What’s that you say? You didn’t even know open carry was legal in California? Why yes it is. The gun must be in clear view at all times and be unloaded. You may also legally carry ammo on a clip next to the holstered gun. You don’t need a license. (However, as one who lived in Los Angeles for many years, I wouldn’t think of doing it there, it’d be an invitation for LAPD to go Robocop on you.)
In a move either brave or foolhardy, State Assembly member Anthony Portantino has introduced a bill, AB 144, which would ban open carry in California. It’s a given he will be hearing from lots of concerned folks about this, most especially from pro-gun organizations and lobbyists. I hope he’s ready.
He says California law enforcement officers have told him they spend too much time investigating calls by people that someone is carrying a gun. This is a justifiable concern, but perhaps this occurs primarily because most Californians don’t know open carry is legal. In states like Arizona and Utah where open carry is more common and everyone knows what the law is, I’ve yet to hear police complaining about having to answer such calls. He also asks “Do you really need to be armed to buy a latte or a cheeseburger?” This seems, um, a loaded question to me. One answer is who knows? Another answer is that carrying a gun is a constitutionally protected right, or so some say.
Rather than venture into that minefield of controversy, let’s look at the states where open carry is legal. There are about twelve states that permit open carry of a loaded handgun and several more allow open carry of an unloaded gun, all without a permit (Gun laws are always in flux and exact counts of states are difficult). Most, but not all, of these states are in the West, with others being in the mid-Atlantic and the South. Vermont is an outlier. It is in New England and has practically no gun laws. Concealed carry of a loaded gun is legal without a license.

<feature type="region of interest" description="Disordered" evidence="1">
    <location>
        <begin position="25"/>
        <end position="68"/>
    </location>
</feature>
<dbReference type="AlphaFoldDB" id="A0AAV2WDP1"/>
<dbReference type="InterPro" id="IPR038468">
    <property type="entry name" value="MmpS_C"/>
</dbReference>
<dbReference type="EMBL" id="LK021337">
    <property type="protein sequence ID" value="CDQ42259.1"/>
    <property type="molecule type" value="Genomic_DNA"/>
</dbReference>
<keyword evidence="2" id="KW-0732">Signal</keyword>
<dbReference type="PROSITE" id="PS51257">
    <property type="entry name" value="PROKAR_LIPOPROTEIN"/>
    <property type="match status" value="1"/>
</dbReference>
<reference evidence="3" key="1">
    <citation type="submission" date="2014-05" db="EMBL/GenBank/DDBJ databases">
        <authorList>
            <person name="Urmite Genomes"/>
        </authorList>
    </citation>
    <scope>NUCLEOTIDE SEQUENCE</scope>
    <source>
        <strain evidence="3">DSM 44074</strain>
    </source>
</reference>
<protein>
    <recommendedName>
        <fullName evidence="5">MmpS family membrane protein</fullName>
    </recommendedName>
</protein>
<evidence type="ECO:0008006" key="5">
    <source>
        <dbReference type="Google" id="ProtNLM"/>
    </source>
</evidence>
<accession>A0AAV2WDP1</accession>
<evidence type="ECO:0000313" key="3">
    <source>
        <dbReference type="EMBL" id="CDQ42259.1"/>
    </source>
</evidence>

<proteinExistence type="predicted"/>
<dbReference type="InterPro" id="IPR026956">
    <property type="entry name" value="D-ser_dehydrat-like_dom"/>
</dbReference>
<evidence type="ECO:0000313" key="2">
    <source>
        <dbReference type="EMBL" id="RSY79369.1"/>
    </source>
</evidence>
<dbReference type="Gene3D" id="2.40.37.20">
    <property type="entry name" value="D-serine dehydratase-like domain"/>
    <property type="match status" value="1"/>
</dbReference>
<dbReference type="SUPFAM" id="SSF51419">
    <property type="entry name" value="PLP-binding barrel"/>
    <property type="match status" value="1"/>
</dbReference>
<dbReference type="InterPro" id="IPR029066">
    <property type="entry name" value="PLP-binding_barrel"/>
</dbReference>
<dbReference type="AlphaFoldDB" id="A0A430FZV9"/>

I’m not able, and neither is anyone else to my knowledge, to draw any conclusions in comparing laxity or strictness of guns laws in relation to the level of crime and gun violence. Lots of people on both sides of the issue have tried hard to prove this one way or the other and no one has been able to find any definitive correlation.
In 1969, members of the Black Panther Party, in a brilliant piece of political theatre, carried rifles legally into the state capitol building in Sacramento ostensibly in support of gun rights. This freaked out conservatives then in much the same way that gun-carrying Tea Party members alarm liberals now.
Sometimes, when people argue, the real issue is about something else. Perhaps the gun debate is really more about how much power the states and federal government should be allowed to wield. Assembly member Portantino is well-meaning and genuinely concerned. However, just maybe, carrying handguns is no big deal, and should be treated as such by everyone, and then we can all calm down.
(Crossposted from CAIVN in slightly modified form)